He also claims he was subjected to harassing remarks by fellow employees, including "trench" and "flasher" when he told them he had changed into sports clothes beneath his trench coat. He claims he then responded to the comments by asking two of his colleagues on separate occasions whether they had been fantasising about him in his trench coat, to indicate he was an "easy going person".

The NSW ADT determined last week that some of Mitchell's claims were arguable. He will be allowed to proceed with some complaints of disability discrimination, sexual harassment, and victimisation against the firm and a number of employees. He was refused leave for a number of other complaints.

Clayton Utz has rejected the claims, with spokesperson telling Lawyers Weekly last week: "Mr Mitchell's claims, which we reject, remain untested before the Administrative Decisions Tribunal and were dismissed by the Anti-Discrimination Board as having no substantive basis. There is no merit to the claims and we will vigorously defend any claim that is pursued."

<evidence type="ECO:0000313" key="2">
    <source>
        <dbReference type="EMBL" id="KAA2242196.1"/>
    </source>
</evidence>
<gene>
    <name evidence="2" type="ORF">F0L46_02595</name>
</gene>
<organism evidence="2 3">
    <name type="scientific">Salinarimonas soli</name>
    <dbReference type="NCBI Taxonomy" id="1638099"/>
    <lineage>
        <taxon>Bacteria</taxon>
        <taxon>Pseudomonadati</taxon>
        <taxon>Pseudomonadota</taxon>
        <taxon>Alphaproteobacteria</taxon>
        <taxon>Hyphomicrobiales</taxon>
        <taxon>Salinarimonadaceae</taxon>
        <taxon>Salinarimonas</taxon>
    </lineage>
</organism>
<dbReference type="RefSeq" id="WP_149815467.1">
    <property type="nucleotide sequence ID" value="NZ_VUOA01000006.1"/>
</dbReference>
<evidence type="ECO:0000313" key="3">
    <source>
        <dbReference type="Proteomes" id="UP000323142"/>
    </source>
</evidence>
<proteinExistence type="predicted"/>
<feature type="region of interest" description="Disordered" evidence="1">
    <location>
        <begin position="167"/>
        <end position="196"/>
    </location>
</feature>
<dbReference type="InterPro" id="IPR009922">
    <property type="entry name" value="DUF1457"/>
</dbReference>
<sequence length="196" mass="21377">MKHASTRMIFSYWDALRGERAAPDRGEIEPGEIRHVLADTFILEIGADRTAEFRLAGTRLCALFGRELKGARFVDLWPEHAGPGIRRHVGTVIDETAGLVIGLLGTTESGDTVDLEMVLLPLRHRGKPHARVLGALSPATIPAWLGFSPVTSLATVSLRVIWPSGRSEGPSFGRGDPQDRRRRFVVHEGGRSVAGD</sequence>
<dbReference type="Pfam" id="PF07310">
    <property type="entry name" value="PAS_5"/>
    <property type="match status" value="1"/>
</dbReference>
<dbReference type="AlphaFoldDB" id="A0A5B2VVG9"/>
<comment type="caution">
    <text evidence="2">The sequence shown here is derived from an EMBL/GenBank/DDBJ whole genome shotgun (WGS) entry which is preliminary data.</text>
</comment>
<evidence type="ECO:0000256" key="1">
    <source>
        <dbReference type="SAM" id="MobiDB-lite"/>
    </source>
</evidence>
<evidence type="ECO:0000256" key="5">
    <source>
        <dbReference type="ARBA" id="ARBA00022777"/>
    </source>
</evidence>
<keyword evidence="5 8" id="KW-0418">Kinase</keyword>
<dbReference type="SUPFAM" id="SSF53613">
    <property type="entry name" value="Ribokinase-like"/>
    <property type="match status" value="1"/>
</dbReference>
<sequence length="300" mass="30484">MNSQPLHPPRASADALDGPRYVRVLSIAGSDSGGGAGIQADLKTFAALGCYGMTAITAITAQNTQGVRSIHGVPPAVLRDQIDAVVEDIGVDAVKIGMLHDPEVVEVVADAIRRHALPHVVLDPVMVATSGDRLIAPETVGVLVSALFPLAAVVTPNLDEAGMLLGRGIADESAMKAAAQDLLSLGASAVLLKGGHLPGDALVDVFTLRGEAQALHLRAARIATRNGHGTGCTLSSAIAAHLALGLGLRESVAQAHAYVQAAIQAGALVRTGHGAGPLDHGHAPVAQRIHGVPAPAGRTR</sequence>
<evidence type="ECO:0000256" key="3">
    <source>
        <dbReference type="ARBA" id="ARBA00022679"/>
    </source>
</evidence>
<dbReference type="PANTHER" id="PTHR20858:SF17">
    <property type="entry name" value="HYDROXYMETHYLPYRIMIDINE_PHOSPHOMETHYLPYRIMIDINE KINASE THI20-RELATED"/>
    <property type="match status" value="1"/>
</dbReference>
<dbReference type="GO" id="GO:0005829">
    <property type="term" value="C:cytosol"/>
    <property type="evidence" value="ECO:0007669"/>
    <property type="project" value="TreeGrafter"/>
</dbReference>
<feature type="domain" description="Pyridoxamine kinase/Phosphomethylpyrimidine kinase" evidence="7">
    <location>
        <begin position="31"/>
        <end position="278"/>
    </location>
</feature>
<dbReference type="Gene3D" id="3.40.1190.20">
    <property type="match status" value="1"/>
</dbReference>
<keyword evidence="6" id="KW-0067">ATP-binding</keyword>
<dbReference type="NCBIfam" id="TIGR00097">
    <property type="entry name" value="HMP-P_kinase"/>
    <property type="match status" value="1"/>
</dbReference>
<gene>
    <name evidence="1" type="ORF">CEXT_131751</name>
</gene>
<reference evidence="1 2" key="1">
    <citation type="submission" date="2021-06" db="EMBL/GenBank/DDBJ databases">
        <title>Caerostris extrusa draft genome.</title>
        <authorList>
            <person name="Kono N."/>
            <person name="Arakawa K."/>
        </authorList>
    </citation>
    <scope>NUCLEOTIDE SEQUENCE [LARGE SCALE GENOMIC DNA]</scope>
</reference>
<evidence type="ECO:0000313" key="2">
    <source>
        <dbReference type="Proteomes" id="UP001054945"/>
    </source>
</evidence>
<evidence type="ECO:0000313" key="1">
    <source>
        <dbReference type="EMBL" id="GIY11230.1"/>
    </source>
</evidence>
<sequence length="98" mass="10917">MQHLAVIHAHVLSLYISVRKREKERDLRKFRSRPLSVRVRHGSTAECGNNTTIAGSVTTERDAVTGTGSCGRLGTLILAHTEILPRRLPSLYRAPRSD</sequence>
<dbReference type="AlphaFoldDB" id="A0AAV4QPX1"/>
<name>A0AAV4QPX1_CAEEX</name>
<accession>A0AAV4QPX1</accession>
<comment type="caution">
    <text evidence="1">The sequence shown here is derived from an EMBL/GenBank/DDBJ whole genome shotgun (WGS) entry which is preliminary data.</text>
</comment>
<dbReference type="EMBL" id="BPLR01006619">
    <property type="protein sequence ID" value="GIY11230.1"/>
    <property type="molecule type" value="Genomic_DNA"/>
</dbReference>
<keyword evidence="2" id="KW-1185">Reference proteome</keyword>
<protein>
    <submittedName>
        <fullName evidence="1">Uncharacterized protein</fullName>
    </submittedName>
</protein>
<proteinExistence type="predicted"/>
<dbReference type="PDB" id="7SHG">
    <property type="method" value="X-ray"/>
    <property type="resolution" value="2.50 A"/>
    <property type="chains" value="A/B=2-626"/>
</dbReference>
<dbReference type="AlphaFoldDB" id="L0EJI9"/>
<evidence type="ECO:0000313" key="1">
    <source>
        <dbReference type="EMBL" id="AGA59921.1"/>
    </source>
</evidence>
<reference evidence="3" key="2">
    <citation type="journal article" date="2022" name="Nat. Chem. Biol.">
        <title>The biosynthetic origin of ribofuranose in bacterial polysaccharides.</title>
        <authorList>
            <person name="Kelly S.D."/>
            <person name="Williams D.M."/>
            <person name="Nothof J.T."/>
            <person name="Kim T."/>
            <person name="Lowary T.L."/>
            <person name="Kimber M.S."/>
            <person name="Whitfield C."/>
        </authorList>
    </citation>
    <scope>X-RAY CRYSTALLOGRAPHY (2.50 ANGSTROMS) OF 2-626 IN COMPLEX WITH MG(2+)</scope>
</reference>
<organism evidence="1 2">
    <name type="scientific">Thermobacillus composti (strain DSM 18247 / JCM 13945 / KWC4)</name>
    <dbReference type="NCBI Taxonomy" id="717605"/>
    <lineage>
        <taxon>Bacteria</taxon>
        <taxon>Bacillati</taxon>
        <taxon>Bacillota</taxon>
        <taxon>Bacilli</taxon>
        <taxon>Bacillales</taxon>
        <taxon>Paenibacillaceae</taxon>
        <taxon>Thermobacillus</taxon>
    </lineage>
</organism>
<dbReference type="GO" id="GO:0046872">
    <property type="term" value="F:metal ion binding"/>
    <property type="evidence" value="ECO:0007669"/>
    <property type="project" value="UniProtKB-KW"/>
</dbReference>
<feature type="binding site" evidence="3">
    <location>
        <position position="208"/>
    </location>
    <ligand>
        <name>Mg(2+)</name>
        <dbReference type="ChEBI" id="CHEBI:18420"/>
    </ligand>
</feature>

Responding today, Mitchell released the following statement to Lawyers Weekly: "NSW case law clearly states that it is 'difficult, if not impossible, to determine if there is substance to an allegation prior to a substantive hearing' (Ehl v. Department of Education and Training) Therefore, it was deeply troubling that the President of the Anti-Discrimination Board dismissed all of my complaints as being without a substantive basis prior to a substantive hearing, especially considering that the President did not explain his reasons in any way. Following the President's decision, Clayton Utz's legal counsel Kate Easton argued that in order for me to be granted leave to pursue my complaint, I was required to demonstrate to the Administrative Decisions Tribunal that my complaint, was an "obviously meritable complaint," and I was obviously successful in doing this, as the ADT granted me leave to pursue multiple complaints of sexual harassment, disability discrimination and victimization against Clayton Utz. Considering that leave is granted in only a handful of occasions each year, the ADT's decision to grant me leave is very satisfying."